Complex morphology is an evolutionary outcome of phenotypic diversification. In some carnivorous plants, the ancestral planar leaf has been modified to form a pitcher shape. However, how leaf development was altered during evolution remains unknown. Here we show that the pitcher leaves of Sarracenia purpurea develop through cell division patterns of adaxial tissues that are distinct from those in bifacial and peltate leaves, subsequent to standard expression of adaxial and abaxial marker genes. Differences in the orientation of cell divisions in the adaxial domain cause bifacial growth in the distal region and adaxial ridge protrusion in the middle region. These different growth patterns establish pitcher morphology. A computer simulation suggests that the cell division plane is critical for the pitcher morphogenesis. Our results imply that tissue-specific changes in the orientation of cell division underlie the development of a morphologically complex leaf. PMID:25774486

  20. Oriented cell division shapes carnivorous pitcher leaves of Sarracenia purpurea

    PubMed Central

    Fukushima, Kenji; Fujita, Hironori; Yamaguchi, Takahiro; Kawaguchi, Masayoshi; Tsukaya, Hirokazu; Hasebe, Mitsuyasu

    2015-01-01

    Complex morphology is an evolutionary outcome of phenotypic diversification. In some carnivorous plants, the ancestral planar leaf has been modified to form a pitcher shape. However, how leaf development was altered during evolution remains unknown. Here we show that the pitcher leaves of Sarracenia purpurea develop through cell division patterns of adaxial tissues that are distinct from those in bifacial and peltate leaves, subsequent to standard expression of adaxial and abaxial marker genes. Differences in the orientation of cell divisions in the adaxial domain cause bifacial growth in the distal region and adaxial ridge protrusion in the middle region. These different growth patterns establish pitcher morphology. A computer simulation suggests that the cell division plane is critical for the pitcher morphogenesis. Our results imply that tissue-specific changes in the orientation of cell division underlie the development of a morphologically complex leaf. PMID:25774486

  1. Asymmetric cell division in polyploid giant cancer cells and low eukaryotic cells.

    PubMed

    Zhang, Dan; Wang, Yijia; Zhang, Shiwu

    2014-01-01

    Asymmetric cell division is critical for generating cell diversity in low eukaryotic organisms. We previously have reported that polyploid giant cancer cells (PGCCs) induced by cobalt chloride demonstrate the ability to use an evolutionarily conserved process for renewal and fast reproduction, which is normally confined to simpler organisms. The budding yeast, Saccharomyces cerevisiae, which reproduces by asymmetric cell division, has long been a model for asymmetric cell division studies. PGCCs produce daughter cells asymmetrically in a manner similar to yeast, in that both use budding for cell polarization and cytokinesis. Here, we review the results of recent studies and discuss the similarities in the budding process between yeast and PGCCs.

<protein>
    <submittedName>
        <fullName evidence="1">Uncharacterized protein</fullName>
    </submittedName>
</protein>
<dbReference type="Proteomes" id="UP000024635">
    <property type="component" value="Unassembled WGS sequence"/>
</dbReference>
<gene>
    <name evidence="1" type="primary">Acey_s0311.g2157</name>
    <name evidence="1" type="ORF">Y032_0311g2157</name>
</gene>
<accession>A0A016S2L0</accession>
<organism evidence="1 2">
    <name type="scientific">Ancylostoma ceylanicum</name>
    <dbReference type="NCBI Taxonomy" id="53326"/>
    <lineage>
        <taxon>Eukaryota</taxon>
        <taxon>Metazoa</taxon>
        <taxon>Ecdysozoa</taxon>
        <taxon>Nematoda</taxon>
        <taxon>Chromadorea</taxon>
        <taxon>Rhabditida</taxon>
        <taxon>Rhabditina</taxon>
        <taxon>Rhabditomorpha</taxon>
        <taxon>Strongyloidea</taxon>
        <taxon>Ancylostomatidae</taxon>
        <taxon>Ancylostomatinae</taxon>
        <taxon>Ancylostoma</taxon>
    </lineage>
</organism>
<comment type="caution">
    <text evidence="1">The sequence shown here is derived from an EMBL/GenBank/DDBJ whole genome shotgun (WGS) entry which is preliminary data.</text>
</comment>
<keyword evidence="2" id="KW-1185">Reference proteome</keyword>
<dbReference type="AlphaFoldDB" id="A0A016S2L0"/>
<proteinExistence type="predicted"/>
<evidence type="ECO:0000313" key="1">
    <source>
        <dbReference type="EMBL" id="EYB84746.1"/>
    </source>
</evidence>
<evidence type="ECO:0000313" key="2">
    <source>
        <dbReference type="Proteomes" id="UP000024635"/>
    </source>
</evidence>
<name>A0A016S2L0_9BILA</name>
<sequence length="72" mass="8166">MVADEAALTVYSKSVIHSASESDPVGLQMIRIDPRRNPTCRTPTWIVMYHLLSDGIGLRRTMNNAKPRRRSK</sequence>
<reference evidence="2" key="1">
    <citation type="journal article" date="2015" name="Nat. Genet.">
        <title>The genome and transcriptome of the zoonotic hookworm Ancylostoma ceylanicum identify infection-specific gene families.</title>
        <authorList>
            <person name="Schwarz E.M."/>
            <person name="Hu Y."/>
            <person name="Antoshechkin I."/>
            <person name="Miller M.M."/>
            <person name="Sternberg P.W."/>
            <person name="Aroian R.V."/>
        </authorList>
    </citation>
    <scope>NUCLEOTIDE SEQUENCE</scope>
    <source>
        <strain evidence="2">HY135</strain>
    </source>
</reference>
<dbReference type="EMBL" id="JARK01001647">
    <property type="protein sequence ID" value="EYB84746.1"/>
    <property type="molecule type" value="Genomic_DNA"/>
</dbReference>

2. M-cadherin-mediated intercellular interactions activate satellite cell division.

    PubMed

    Marti, Merce; Montserrat, Núria; Pardo, Cristina; Mulero, Lola; Miquel-Serra, Laia; Rodrigues, Alexandre Miguel Cavaco; Andrés Vaquero, José; Kuebler, Bernd; Morera, Cristina; Barrero, María José; Izpisua Belmonte, Juan Carlos

    2013-11-15

    Adult muscle stem cells and their committed myogenic precursors, commonly referred to as the satellite cell population, are involved in both muscle growth after birth and regeneration after damage. It has been previously proposed that, under these circumstances, satellite cells first become activated, divide and differentiate, and only later fuse to the existing myofiber through M-cadherin-mediated intercellular interactions. Our data show that satellite cells fuse with the myofiber concomitantly to cell division, and only when the nuclei of the daughter cells are inside the myofiber, do they complete the process of differentiation. Here we demonstrate that M-cadherin plays an important role in cell-to-cell recognition and fusion, and is crucial for cell division activation. Treatment of satellite cells with M-cadherin in vitro stimulates cell division, whereas addition of anti-M-cadherin antibodies reduces the cell division rate. Our results suggest an alternative model for the contribution of satellite cells to muscle development, which might be useful in understanding muscle regeneration, as well as muscle-related dystrophies.

  3. A mechanistic stochastic framework for regulating bacterial cell division

    PubMed Central

    Ghusinga, Khem Raj; Vargas-Garcia, Cesar A.; Singh, Abhyudai

    2016-01-01

    How exponentially growing cells maintain size homeostasis is an important fundamental problem. Recent single-cell studies in prokaryotes have uncovered the adder principle, where cells add a fixed size (volume) from birth to division, irrespective of their size at birth. To mechanistically explain the adder principle, we consider a timekeeper protein that begins to get stochastically expressed after cell birth at a rate proportional to the volume. Cell-division time is formulated as the first-passage time for protein copy numbers to hit a fixed threshold. Consistent with data, the model predicts that the noise in division timing increases with size at birth. Intriguingly, our results show that the distribution of the volume added between successive cell-division events is independent of the newborn cell size. This was dramatically seen in experimental studies, where histograms of the added volume corresponding to different newborn sizes collapsed on top of each other. The model provides further insights consistent with experimental observations: the distribution of the added volume when scaled by its mean becomes invariant of the growth rate. In summary, our simple yet elegant model explains key experimental findings and suggests a mechanism for regulating both the mean and fluctuations in cell-division timing for controlling size. PMID:27456660